How to Create an Editorial Calendar for Your Author Platform: An Ode to January’s Creative Energy

January’s energy is clean, decluttered, and empty. There’s a comforting void in the absence of excess. I think the quietest hour of the year comes in winter, even when there is no snow. We sleep. Hibernate. Ruminate. Eat warm stew and drink hot toddies. Undecorate. One of my favorite things to do is take down Christmas and replace it all with barrenness and white bowls full of yellow lemons. I love a fresh start and the dawn of a new morning, the concept of a year-long day without mistakes.

The concise container of a calendar year helps me focus on new endeavors. I lean into renewal: I’m thinking, concentrating, and planning. All my new ideas need time in the darkness. There are new calendars, new planner pages. Editorial spreads and ideas––not all of them good or reasonable or smart. I need time to evaluate and sort them out.

Sometimes I realize ideas are my Crack. Ideas are addictive distractions that take me off in exhilarating directions, as anyone who’s watched me leap off in pursuit of a candy-sweet new idea can attest. I WANT TO DO ALL THE THINGS. And plenty of analytical left-brained time management systems reassure me that yes, I can do all the things.

But January brings clarity. Ideas that seeped into my celebrations now have air and light to breathe. The countertops in the kitchen reflect bare winter sunshine and the skeletal shadows of trees lay across my walls. It gives me room to think. I’m tired. I’m a creative who gets burned out. I can not do all the things.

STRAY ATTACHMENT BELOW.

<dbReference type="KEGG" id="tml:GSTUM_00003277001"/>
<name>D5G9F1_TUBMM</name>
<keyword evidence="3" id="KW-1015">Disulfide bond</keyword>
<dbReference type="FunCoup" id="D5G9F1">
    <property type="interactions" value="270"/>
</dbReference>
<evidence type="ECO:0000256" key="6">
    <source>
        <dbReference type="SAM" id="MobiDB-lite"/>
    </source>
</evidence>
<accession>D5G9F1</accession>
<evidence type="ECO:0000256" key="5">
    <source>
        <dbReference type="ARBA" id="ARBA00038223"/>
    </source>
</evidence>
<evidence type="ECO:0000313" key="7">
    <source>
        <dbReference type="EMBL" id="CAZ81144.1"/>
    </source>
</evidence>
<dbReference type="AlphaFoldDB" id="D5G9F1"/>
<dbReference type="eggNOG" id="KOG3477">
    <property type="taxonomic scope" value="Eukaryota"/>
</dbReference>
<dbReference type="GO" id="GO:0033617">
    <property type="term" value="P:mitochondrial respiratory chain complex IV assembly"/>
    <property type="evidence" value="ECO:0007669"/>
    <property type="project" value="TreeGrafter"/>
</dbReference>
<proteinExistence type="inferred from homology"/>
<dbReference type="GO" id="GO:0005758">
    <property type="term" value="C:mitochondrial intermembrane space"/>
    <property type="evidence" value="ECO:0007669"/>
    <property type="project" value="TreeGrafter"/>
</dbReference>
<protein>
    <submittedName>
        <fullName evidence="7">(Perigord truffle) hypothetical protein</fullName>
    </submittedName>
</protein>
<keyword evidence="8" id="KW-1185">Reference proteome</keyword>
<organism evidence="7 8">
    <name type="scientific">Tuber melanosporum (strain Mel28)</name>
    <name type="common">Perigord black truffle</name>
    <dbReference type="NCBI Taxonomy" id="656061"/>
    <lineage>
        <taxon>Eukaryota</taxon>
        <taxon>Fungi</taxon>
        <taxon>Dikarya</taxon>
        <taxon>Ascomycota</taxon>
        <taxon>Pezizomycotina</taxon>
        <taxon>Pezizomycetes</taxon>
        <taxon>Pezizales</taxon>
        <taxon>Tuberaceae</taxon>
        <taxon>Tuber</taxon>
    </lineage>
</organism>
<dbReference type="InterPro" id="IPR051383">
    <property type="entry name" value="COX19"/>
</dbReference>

I crave naps. I crave completing things.

To finish what I began.

To reach the end.

Then, take a rest.

I want to complete the work for completion’s sake. For the work’s sake.
And not to validate my worth.

I guess I do that? Create and accomplish to prove I’m worth loving? It’s the heart of people-pleasing, especially for anyone recovering from trauma and abuse. Understanding that at least part of your motive for creative expression and production is to be worthy of love is an aha not easily swallowed.

My goals for 2020 are book and art-related. When I’m finished with my works in progress, I’m going to take that as a cue to rest. Vacation. Relax. Renew, before leaping into the next thing. I’m going to allow my cup to feel full. I’m going to savor the satisfaction of having finished things.

Maybe you can relate. If you are a fellow creative and writer, I know you recognize the struggle.

We’re possessed of a creative drive. We make things. And then, we must balance the promotion of said things. Commerce. Business. But we must do so in a way that doesn’t take away from the creativity. And here’s where we start eating our tail. We’re a cycle and its exhausting.

In order to actually finish things, and tend to neglected things, and not just dream and procrastinate on areas you want to address but never seem to get to, you need a plan. You need what’s called an Editorial Calendar.

There a lot of resources online for these, specially designed for businesses and marketing teams. I’ve used them professionally but it’s been a long time since I considered one for my own little projects. A to-do list has usually sufficed. But, in keeping with my resolutions (napping), I wanted to be more intentional with my content this year. I wanted accountability to actually get my intentions done. I wanted to be reasonable in setting expectations for myself. I wanted my messaging to align with the work I’m doing and to create content that would be useful to readers following a theme.

The best way to accomplish all of it? I used Free Trello.

How to Make an Editorial Calendar:

Step One: Create a Board